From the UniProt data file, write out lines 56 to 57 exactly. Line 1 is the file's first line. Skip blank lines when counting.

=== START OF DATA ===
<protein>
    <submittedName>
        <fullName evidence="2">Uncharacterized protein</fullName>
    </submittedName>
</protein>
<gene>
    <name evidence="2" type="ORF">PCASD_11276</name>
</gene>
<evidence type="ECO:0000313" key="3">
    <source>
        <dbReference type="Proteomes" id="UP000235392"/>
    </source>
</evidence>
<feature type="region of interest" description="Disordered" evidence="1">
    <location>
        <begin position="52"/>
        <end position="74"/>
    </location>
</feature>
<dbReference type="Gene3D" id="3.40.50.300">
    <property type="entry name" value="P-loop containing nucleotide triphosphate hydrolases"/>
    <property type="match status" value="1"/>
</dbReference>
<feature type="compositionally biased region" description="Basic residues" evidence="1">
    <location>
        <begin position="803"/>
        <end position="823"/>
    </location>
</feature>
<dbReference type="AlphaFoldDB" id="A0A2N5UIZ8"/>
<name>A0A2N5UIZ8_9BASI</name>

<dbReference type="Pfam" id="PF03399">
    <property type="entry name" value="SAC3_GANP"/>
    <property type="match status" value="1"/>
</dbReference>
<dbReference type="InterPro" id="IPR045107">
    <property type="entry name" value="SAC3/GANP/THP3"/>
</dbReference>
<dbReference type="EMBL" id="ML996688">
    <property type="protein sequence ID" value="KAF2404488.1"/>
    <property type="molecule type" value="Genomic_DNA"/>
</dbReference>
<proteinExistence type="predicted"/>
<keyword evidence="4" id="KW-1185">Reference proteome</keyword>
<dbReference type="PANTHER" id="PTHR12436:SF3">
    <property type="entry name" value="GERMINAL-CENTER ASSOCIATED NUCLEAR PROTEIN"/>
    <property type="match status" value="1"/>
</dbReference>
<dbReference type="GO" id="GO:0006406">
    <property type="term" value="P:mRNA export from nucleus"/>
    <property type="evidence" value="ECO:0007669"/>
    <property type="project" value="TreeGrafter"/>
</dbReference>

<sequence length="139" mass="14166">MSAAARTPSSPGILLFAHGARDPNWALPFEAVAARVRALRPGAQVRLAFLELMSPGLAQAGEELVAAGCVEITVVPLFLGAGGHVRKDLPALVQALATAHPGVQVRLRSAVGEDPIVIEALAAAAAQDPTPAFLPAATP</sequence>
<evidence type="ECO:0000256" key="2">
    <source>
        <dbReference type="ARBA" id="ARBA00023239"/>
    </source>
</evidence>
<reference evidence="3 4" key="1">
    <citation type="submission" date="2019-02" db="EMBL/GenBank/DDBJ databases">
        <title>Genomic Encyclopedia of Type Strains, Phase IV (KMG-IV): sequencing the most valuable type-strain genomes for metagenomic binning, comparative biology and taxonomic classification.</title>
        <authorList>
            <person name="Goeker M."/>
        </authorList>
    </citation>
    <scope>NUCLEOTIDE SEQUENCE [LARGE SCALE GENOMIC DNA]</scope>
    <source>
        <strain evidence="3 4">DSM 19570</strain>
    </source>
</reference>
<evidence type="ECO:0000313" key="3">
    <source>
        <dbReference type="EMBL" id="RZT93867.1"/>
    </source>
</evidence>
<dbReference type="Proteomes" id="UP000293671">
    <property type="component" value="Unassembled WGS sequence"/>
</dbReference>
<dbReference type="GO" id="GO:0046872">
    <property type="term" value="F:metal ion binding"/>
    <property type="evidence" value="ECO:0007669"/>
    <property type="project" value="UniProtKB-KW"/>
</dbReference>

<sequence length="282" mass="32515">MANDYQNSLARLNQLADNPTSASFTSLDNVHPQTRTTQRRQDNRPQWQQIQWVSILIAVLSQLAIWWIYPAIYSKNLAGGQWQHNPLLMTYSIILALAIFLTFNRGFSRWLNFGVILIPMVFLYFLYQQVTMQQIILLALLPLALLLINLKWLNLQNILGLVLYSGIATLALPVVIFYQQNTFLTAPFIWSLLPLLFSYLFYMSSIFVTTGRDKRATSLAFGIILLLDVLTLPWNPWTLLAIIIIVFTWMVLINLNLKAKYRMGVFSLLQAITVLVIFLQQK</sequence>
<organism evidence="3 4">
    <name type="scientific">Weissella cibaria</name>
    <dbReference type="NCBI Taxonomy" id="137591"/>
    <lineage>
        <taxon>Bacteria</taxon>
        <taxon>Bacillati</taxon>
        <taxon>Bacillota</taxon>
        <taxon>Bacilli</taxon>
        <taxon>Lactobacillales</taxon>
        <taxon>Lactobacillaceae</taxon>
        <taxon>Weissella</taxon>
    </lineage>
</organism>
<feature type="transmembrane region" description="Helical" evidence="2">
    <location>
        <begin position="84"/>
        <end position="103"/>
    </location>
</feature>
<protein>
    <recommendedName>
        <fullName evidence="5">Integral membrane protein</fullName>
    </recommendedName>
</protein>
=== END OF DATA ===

    <source>
        <dbReference type="ARBA" id="ARBA00023239"/>